Genitourinary Malignancies Research Center, Lerner Research Institute, Cleveland Clinic, Cleveland, OH 44195.

Antiandrogen strategies remain the prostate cancer treatment backbone, but drug resistance develops. We show that androgen blockade in prostate cancer leads to derepression of retroelements (REs) followed by a double-stranded RNA (dsRNA)-stimulated interferon response that blocks tumor growth. A forward genetic approach identified H3K9 trimethylation (H3K9me3) as an essential epigenetic adaptation to antiandrogens, which enabled transcriptional silencing of REs that otherwise stimulate interferon signaling and glucocorticoid receptor expression. Elevated expression of terminal H3K9me3 writers was associated with poor patient hormonal therapy outcomes. Forced expression of H3K9me3 writers conferred resistance, whereas inhibiting H3K9-trimethylation writers and readers restored RE expression, blocking antiandrogen resistance. Our work reveals a drug resistance axis that integrates multiple cellular signaling elements and identifies potential pharmacologic vulnerabilities.
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http://dx.doi.org/10.1073/pnas.2114324119DOI Listing
http://www.ncbi.nlm.nih.gov/pmc/articles/PMC9173765PMC
May 2022

Large and expensive brain comes with a short lifespan: The relationship between brain size and longevity among fish taxa.

Authors:
Gavin Stark

J Fish Biol 2022 Jul 11;101(1):92-99. Epub 2022 May 11.

School of Zoology, Faculty of Life Sciences, Tel Aviv University, Tel Aviv, Israel.

Vertebrates show substantial interspecific variation in brain size in relation to body mass. It has long been recognized that the evolution of large brains is associated with both costs and benefits, and it is their net benefit which should be favoured by natural selection. On one hand, the substantial energetic cost imposed by the maintenance of neural tissue is expected to compromise the energetic budget of organisms with large brains and their investment in other critical organs (expensive brain framework, EBF) or important physiological process, such as somatic maintenance and repair, thus accelerating ageing that shortens lifespan, as predicted by the disposable soma theory (DST). However, selection towards larger brain size can provide cognitive benefits (e.g., high behavioural flexibility) that may mitigate extrinsic mortality pressures, and thus may indirectly select for slower ageing that prolongs lifespan, as predicted by the cognitive buffer hypothesis (CBH). The relationship between longevity and brain size has been investigated to date only among terrestrial vertebrates, although the same selective forces acting on those species may also affect vertebrates living in aquatic habitats, such as fish. Thus, whether this evolutionary trade-off for brain size and longevity exists on a large scale among fish clades remains to be addressed. In this study, using a global dataset of 407 fish species, I undertook the first phylogenetic test of the brain size/longevity relationship in aquatic vertebrate species. The study revealed a negative relationship between brain size and longevity among cartilaginous fish confirming EBF and DST. However, no pattern emerged among bony fish species. Among sharks and rays, the high metabolic cost of producing neural tissue transcends the cognitive benefits of evolving a larger brain. Consequently, my findings suggest that the cost of maintaining brain tissue is relatively higher in ectothermic species than in endothermic ones.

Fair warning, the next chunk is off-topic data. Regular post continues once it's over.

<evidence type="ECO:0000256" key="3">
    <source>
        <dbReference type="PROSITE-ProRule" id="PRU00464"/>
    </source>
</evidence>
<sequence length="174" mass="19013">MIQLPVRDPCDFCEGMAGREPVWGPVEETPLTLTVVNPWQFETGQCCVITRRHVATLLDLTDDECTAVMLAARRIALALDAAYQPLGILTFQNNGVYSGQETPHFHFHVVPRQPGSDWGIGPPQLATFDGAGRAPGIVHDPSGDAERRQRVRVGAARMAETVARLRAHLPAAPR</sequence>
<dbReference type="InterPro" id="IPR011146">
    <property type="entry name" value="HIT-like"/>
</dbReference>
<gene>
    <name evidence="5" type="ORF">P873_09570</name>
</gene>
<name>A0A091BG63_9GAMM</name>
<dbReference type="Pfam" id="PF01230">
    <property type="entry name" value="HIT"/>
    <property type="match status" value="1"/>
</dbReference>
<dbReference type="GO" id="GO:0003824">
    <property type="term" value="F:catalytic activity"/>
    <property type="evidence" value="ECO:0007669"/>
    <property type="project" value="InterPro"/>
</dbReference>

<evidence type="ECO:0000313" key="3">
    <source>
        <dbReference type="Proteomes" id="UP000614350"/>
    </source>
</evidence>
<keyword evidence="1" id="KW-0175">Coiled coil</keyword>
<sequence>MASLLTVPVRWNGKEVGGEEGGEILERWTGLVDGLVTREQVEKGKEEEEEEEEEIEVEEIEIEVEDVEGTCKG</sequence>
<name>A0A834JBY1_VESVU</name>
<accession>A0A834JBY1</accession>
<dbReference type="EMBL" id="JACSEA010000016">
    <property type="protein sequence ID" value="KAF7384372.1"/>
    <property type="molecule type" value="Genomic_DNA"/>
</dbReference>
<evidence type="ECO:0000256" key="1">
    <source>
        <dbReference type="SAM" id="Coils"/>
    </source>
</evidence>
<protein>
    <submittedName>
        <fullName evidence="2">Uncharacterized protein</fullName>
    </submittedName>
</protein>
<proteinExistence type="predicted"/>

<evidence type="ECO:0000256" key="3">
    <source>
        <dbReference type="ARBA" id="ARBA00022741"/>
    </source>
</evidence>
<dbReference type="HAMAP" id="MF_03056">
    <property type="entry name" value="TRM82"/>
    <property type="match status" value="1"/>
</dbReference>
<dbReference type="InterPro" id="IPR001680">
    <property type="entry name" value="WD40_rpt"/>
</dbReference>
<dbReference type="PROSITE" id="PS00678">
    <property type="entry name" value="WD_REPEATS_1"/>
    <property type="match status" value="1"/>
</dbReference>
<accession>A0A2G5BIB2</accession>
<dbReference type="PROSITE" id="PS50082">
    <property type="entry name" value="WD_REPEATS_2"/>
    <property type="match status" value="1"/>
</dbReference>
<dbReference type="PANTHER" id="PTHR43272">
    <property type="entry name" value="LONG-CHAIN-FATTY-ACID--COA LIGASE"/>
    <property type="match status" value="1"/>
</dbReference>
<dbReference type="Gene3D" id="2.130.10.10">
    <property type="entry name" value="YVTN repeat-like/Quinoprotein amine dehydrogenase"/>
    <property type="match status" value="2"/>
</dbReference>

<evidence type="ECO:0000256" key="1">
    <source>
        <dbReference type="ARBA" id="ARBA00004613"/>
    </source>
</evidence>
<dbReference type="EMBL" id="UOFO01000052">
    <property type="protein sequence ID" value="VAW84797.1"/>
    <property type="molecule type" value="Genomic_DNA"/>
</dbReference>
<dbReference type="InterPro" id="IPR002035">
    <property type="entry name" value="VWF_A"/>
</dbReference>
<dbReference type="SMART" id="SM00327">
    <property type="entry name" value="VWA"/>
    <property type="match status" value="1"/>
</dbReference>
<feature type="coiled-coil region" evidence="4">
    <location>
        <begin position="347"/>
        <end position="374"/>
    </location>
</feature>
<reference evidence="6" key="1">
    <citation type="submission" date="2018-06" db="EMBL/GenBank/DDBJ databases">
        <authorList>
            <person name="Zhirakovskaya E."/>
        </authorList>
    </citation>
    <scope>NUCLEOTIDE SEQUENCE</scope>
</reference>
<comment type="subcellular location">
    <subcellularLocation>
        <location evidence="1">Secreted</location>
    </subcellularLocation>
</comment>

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http://dx.doi.org/10.1111/jfb.15074DOI Listing
July 2022

Fast and efficient CRISPR-mediated genome editing in Aureobasidium using Cas9 ribonucleoproteins.

J Biotechnol 2022 May 7;350:11-16. Epub 2022 Apr 7.

Institute of Chemical, Environmental and Bioscience Engineering, TU Wien, Gumpendorfer Strasse 1a, 1060 Wien, Austria. Electronic address:

Species of the genus Aureobasidium are ubiquitous, polyextremotolerant, "yeast-like" ascomycetes used for the industrial production of pullulan and other products and as biocontrol agents in agriculture. Their application potential and wide-spread occurrence make Aureobasidium spp. interesting study objects. The availability of a fast and efficient genome editing method is an obvious advantage for future basic and applied research on Aureobasidium. In this study, we describe the development of a CRISPR/Cas9-based genome editing method using ribonucleoproteins (RNPs) in A. pullulans and A. melanogenum. We demonstrate that this method can be used for single and multiplex genome editing using only RNPs by targeting URA3 (encoding for orotidine-5'-phosphate decarboxylase), ADE2 (encoding for phosphoribosylaminoimidazole carboxylase) and ARG4 (encoding for argininosuccinate lyase). We demonstrate the applicability of Trichoderma reesei pyr4 and Aspergillus fumigatus pyrG to complement the URA3 deficiency. Further, we show that using RNPs improves the homologous recombination rate and 20 bp long homologous flanks are sufficient. Therefore, the repair cassettes can be constructed by a single PCR, abolishing the need for laborious and time-consuming cloning, which is necessary for previously described methods for CRISPR-mediated genome editing in these fungi. The here presented method allows fast and efficient genome editing for gene deletions, modifications, and insertions in Auresobasidium with a minimized risk of off-target effects.
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http://dx.doi.org/10.1016/j.jbiotec.2022.03.017DOI Listing
May 2022